Yonatan Dean Chaim is the third lone soldier from the United States killed since Oct. 7. A Rochester, New York, native, the 25-year-old staff sergeant in the Engineering Corps fell in battle in Gaza on Dec. 8.

The Yom Hazikaron event at Latrun will be held in English, said Tal Bar-on Morali, a spokeswoman for Masa, the organization hosting it, so attendees and online viewers with similar backgrounds “can easily connect” to the soldiers and understand “the reasons and ideology that brought them to Israel.”

The day after the Latrun ceremony, Robin Lubin will sit early on Yom Hazikaron morning at Rose’s grave at the Mt. Herzl military cemetery, about four miles west of where her daughter was murdered. She wants time alone before the crowds arrive. It’ll be her first visit to Israel since Rose’s funeral.

Because he lives so close to the Herzliya cemetery, Eyal Balva often visits his son’s grave, sitting for three or four hours at a time; he will go that morning, too.

Chaim is buried in Rochester, where his brother Randy Book plans to be at his graveside on Yom Hazikaron.

Consider again Amira’s praise of Diaspora Jews who serve in the IDF despite not being subject to Israel’s compulsory draft. Chaim really didn’t have to serve. That’s because he was raised as a Baptist, as Jonathan Dean Jr., and as a young adult converted to Judaism, changed his name, and moved to Israel.

Yonatan Dean Chaim in Israel with his father, Jonathan Dean Sr.
Yonatan Dean Chaim in Israel with his father, Jonathan Dean Sr.

Randy Book

When Chaim in 2021 called his brother by telephone from his apartment in Ramat Gan to say that he’d be enlisting in the IDF, Book said he responded, “It’s noble, it’s honorable, but not something you have to do.”

“He said, ‘Yes, I do,’” Book related to me. “He was as proud as he could be, and I couldn’t be more proud of him.”

Chaim doubtless was influenced by the protectors in his family. Chaim’s father and Book are U.S. Marine Corps veterans and longtime police officers, another brother served in the U.S. Air Force, and a third brother works in the Secret Service.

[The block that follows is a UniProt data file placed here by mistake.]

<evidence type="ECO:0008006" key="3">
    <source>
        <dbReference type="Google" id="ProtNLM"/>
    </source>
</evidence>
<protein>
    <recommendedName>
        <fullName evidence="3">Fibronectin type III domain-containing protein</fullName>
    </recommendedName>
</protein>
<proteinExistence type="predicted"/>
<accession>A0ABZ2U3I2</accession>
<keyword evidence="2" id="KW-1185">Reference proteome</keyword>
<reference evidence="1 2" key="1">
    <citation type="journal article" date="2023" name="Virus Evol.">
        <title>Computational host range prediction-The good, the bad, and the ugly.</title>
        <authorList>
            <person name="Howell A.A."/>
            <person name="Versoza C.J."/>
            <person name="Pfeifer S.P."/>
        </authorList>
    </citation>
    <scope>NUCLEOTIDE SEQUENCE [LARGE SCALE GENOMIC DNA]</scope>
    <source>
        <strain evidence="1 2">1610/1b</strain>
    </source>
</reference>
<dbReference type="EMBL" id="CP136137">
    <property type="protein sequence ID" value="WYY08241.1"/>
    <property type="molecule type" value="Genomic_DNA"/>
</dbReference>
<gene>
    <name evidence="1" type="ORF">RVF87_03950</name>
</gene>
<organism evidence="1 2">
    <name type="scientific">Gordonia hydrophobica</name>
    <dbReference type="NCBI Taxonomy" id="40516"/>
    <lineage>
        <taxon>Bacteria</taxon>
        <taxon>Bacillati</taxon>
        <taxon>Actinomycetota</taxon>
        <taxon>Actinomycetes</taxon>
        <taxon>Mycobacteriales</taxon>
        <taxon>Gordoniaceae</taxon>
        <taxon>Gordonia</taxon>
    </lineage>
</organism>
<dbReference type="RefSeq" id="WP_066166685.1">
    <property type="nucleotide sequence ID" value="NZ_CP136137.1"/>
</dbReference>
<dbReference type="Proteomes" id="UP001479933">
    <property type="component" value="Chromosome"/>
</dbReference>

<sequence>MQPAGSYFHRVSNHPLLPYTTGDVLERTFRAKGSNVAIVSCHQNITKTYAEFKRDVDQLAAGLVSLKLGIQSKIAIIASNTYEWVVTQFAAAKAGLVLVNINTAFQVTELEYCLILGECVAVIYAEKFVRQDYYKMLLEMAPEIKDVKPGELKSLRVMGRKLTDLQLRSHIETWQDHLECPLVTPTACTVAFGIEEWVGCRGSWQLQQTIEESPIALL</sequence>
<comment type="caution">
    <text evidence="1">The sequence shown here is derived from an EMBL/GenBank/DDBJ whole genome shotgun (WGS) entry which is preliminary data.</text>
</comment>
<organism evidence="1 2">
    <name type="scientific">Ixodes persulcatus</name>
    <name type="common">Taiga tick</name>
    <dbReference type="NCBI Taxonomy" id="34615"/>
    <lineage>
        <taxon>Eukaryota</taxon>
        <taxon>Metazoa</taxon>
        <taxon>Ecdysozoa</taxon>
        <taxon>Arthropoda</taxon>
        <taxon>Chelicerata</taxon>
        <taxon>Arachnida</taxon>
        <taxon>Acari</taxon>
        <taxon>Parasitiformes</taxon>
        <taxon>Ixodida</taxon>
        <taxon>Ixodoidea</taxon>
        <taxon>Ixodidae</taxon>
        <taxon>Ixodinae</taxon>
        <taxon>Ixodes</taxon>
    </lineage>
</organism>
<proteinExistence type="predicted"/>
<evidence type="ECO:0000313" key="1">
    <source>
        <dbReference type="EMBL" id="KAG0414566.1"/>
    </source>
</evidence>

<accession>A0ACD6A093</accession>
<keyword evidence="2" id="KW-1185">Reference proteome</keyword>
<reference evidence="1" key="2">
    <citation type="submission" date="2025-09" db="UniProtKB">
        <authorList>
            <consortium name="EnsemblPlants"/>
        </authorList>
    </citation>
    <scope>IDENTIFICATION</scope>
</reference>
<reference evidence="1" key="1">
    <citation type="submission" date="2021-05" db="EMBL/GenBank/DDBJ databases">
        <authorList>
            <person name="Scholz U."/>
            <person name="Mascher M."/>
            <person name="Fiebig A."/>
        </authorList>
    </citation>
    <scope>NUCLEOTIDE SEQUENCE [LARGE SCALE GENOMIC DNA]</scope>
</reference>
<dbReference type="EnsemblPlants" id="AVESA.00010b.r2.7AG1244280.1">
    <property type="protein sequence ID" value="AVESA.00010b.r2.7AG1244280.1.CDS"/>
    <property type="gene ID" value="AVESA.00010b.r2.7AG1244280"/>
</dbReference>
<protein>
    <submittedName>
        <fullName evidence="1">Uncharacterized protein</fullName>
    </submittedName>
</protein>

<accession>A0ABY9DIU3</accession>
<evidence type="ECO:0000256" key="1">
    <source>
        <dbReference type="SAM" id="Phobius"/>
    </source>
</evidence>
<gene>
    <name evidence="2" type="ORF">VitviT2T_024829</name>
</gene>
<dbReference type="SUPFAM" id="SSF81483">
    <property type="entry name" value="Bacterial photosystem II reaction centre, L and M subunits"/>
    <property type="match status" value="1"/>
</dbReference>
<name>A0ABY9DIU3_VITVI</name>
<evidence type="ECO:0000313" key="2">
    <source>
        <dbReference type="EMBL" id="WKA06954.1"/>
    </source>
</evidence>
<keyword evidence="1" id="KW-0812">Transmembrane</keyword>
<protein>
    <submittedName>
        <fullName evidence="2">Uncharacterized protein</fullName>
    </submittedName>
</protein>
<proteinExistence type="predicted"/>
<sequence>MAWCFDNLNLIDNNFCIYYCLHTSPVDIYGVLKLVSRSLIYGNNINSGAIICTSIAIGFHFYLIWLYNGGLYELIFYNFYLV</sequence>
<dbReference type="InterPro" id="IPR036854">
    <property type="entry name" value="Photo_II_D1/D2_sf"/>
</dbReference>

Despite being the youngest, Chaim set an example too. A few years ago, he and Book, who have the same mother—“we don’t half-ass anything in our family; there are no half-siblings,” Book said—were driving onto a highway on-ramp in Rochester when Chaim saw a poorly dressed homeless man. Chaim got out of the car, removed his shirt, and gave it to the man. Another time, Chaim raised money to buy 500 blankets and brought them to a homeless shelter.

Four times during our one-hour 40-minute interview, Book spoke of the “light”—a common Jewish metaphor for doing good deeds—his brother brought to the world. Another four times during the conversation, he broke down briefly. On Oct. 7, Book was on the receiving end when his brother had called from Israel to relate the day’s ongoing horror.

“He just cried and I let him. It was probably 10, 15 minutes. Jonathan tried to find the words, but tears just came out. I told him, ‘I’m not getting off the phone. I’m here for you.’ When that attack happened, it seemed part of him died that day. He loved Israel so much, so deeply, that the attack on Israel was an attack on him,” he said.

The brothers’ last conversation was on Dec. 1.

Chaim “was about to be deployed to Gaza. He said, ‘I believe in the mission, and I believe in the cause,’” Book said. “He said, ‘We’re going to stop this from happening again.’ It was personal for him.”

Book cried, then said, “I’m sorry. Ever since losing Jonathan, I’m trying to find different [ways] to cope.”

One way, perhaps subconsciously, involves light, too.

“I’m actually making scented candles to give away. It gives me a little comfort. It helps give me a little peace,” he said. “Jonathan gave away his effort, his money, his possessions and, ultimately, his life.”

The word the Balvas attach to Omer is kind. It was explicit in the plastic bracelet Eyal wore, reading “Be Kind Omer,” when we met in late April in his kitchen, and in the white coffee mugs—the words “Be Kind” against a background of green angels’ wings—he gives away. It was there when Shahar spoke of her brother sometimes staying up with his soldiers until 3 a.m. to help with personal matters. Not every Israeli commander will do that, she said.